Potentially replacing heavier rubber-jacketed copper cables, the ElectriPlast cable, which suspends copper particles in a polymer matrix, is 80% lighter than its copper counterpart and has already completed life-cycle testing for one potential customer, enduring varying amperage loads and 24/7 operation for three months in an environmental chamber. The cables are non-corrosive, including their lugs, and maintain the conductive properties of copper.

Aisenbrey said that although Integral has signed 200 nondisclosure agreements and provided samples to interested customers, it has focused on 17 companies as viable leads, providing pellets and test plaques and in some cases even designing products. Working from a base of 12 resin matrices that are the most common in the electrical/electronics, aerospace, defense, and automotive markets it’s targeting, Integral, using Jasper as its compounder, has created more than 15,000 recipes. Aisenbrey says 113 U.S. patents have been filed, aiming to protect the material and applications, as well as their respective manufacturing processes. To date, 25 have been allowed, including one covering the compounding of an electrically conductive plastic pellet, vs. multicomponent conductive resin systems that require introduction of an additive.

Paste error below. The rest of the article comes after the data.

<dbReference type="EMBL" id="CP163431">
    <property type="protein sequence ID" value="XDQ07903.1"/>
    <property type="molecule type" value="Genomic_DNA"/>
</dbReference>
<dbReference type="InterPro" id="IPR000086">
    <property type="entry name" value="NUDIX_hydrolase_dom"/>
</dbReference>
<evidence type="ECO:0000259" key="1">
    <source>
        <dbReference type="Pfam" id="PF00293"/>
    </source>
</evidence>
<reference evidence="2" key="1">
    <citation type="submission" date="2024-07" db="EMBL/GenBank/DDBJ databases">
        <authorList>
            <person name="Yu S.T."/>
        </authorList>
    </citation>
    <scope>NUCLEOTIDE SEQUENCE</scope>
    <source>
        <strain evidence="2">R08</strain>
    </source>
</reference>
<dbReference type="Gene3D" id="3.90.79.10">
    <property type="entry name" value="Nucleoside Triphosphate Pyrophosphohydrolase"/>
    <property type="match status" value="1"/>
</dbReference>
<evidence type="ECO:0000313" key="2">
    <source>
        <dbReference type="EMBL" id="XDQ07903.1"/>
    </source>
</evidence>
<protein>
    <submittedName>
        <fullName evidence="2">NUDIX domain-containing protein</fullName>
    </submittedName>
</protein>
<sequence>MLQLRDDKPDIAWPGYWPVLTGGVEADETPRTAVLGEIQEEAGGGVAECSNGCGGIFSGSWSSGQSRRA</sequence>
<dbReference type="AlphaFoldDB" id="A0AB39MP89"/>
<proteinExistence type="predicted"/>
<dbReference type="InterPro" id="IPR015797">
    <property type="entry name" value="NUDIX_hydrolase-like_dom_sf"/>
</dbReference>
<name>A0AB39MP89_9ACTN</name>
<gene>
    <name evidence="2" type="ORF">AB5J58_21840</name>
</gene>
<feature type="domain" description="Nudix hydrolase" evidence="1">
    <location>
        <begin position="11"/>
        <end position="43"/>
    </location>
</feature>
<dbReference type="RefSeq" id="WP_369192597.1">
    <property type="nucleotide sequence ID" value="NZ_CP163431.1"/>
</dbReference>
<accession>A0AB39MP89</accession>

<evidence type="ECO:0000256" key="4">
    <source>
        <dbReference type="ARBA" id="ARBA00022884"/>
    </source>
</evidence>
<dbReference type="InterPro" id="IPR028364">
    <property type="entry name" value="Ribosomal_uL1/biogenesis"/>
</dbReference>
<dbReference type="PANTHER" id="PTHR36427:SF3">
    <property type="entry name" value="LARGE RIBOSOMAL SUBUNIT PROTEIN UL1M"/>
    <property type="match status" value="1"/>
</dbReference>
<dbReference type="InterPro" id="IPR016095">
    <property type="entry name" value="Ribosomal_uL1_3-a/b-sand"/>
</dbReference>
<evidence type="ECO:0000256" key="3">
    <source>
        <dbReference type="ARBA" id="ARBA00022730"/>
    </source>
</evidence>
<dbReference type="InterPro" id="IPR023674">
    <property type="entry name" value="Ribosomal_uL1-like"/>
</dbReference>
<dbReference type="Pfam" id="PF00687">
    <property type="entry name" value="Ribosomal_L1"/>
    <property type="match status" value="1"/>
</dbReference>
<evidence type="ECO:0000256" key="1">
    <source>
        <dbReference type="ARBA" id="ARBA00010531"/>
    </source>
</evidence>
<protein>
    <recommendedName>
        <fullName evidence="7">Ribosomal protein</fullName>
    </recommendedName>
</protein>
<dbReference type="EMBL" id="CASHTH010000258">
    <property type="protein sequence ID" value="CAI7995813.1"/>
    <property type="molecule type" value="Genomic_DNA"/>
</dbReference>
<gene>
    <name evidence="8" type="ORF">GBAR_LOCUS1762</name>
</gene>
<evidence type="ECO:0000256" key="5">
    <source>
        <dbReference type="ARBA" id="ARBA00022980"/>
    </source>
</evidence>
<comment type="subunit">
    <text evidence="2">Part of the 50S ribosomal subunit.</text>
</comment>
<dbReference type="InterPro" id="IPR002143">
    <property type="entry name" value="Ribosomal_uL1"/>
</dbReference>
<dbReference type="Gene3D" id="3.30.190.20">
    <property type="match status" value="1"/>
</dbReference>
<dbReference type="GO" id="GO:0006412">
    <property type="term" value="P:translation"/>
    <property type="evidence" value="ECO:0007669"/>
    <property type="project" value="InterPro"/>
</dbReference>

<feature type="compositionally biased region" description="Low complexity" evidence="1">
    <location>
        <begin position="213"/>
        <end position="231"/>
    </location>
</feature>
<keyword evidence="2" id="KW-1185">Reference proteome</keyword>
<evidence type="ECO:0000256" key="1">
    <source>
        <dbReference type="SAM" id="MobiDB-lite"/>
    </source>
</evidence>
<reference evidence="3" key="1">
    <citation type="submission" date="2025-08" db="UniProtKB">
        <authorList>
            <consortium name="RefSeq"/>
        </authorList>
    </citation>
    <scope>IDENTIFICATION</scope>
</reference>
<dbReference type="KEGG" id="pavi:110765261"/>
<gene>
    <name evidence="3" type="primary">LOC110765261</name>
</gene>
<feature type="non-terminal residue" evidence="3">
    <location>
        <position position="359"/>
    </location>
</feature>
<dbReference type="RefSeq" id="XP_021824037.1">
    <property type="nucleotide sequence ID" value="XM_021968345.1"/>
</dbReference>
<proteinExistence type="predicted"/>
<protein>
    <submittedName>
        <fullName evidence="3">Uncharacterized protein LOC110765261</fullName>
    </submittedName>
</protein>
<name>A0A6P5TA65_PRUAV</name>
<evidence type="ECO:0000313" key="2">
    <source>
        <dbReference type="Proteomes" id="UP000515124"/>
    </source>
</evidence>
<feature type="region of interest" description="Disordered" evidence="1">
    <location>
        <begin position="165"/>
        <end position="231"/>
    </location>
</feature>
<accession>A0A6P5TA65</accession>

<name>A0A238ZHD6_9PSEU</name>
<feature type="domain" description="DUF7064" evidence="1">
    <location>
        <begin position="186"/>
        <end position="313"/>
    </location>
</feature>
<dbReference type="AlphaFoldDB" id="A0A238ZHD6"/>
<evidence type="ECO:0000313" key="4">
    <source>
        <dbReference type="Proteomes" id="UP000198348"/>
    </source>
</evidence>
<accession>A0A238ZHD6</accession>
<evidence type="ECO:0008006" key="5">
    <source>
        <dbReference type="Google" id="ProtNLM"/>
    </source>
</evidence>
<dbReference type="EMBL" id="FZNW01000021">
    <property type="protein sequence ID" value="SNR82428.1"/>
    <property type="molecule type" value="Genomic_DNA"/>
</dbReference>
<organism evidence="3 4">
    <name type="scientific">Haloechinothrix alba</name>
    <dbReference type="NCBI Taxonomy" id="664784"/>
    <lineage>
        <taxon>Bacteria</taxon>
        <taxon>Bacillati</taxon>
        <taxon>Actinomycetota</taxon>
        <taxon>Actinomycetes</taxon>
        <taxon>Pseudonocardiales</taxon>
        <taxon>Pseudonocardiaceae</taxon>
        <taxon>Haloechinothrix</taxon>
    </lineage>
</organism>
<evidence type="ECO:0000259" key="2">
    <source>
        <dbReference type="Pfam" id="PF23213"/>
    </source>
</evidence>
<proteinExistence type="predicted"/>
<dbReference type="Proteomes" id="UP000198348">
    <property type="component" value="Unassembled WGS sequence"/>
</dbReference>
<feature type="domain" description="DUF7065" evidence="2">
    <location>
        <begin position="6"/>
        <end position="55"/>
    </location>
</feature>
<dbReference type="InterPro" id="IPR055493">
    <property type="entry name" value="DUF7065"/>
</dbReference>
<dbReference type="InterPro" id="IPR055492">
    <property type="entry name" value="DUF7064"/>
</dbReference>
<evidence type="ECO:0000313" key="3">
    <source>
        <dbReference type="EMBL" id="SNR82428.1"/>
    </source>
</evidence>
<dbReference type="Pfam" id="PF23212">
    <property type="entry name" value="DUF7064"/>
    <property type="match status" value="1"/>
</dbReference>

Aisenbrey cites the Nov. 30, 2006 announcement of Jasper as a manufacturing partner as key to the momentum ElectriPlast has enjoyed of late, adding that many OEMs told him a full-scale production site, compared to his garage lab in Washington, “’is all we’ve been waiting for.’”

In business since 1949, Jasper entered thermoplastics in 1985, focusing on elastomers, although it works with some rigid materials. Mathias says it compounds all its own material, except silicone and FKM, a fluorocarbon elastomeric coating. Roughly 90% of the company’s sales come from compounded pellets, with the rest generated by molded products. Jasper is a licensed processor of ElectriPlast, and as such, it is already looking into full programs for some customers, including tooling and part production. “We can shorten the cycle time quite a bit,” Mathias says. “A lot of people would just assume have us mold the parts here.”—tdeligio@modplas.com